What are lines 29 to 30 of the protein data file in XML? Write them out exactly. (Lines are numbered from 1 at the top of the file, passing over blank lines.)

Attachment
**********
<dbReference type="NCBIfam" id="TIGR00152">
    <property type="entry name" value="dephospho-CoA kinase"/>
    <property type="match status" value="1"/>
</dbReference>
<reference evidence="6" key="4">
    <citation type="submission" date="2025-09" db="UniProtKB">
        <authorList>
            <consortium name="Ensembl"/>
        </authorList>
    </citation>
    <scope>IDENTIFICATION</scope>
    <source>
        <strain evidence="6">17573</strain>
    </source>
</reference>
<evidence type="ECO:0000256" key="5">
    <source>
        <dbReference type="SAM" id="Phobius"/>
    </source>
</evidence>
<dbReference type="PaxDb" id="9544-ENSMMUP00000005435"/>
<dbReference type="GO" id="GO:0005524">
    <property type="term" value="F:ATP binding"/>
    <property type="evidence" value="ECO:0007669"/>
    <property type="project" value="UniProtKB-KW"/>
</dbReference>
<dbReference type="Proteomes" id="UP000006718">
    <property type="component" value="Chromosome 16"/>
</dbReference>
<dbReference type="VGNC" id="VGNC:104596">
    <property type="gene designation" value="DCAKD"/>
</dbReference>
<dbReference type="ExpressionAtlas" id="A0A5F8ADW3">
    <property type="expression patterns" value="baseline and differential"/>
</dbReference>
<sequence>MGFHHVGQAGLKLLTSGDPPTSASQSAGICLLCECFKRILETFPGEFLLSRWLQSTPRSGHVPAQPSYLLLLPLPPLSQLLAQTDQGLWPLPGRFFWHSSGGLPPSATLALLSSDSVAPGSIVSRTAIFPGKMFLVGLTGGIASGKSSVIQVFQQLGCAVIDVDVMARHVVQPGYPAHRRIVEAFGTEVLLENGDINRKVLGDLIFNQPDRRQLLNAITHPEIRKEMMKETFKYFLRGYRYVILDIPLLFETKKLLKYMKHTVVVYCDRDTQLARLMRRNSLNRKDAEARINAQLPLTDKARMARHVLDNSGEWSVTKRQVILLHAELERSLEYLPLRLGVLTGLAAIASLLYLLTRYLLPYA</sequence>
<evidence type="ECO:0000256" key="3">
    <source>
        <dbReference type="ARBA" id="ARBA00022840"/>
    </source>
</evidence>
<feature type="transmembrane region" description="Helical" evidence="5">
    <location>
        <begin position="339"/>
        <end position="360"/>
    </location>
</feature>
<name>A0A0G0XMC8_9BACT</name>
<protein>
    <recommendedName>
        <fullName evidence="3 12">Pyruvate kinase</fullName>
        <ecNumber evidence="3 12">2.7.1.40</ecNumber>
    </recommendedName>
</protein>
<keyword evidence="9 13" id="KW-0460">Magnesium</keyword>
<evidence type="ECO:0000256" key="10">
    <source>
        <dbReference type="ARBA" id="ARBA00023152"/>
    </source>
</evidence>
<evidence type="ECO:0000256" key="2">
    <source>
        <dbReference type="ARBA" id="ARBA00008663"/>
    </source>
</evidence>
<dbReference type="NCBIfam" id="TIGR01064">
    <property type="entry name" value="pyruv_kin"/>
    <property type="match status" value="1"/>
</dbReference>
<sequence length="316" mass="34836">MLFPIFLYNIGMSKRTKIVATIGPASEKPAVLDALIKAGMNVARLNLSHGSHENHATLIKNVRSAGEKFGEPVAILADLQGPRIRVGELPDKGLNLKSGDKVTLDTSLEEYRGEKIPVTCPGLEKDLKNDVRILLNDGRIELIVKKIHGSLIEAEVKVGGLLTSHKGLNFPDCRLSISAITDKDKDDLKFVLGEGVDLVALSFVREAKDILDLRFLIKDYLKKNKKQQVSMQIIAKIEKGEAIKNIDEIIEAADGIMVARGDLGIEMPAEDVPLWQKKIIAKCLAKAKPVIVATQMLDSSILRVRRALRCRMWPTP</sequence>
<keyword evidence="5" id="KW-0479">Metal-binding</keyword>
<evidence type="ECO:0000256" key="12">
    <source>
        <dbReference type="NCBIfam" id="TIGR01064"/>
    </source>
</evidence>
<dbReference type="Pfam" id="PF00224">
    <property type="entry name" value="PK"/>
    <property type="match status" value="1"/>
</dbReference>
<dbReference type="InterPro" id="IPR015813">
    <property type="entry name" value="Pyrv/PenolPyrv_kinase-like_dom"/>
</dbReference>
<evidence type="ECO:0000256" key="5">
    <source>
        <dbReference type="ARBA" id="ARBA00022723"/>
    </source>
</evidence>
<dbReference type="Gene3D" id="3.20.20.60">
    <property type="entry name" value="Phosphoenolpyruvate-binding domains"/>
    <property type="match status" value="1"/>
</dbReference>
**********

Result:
</dbReference>
<dbReference type="VGNC" id="VGNC:104596">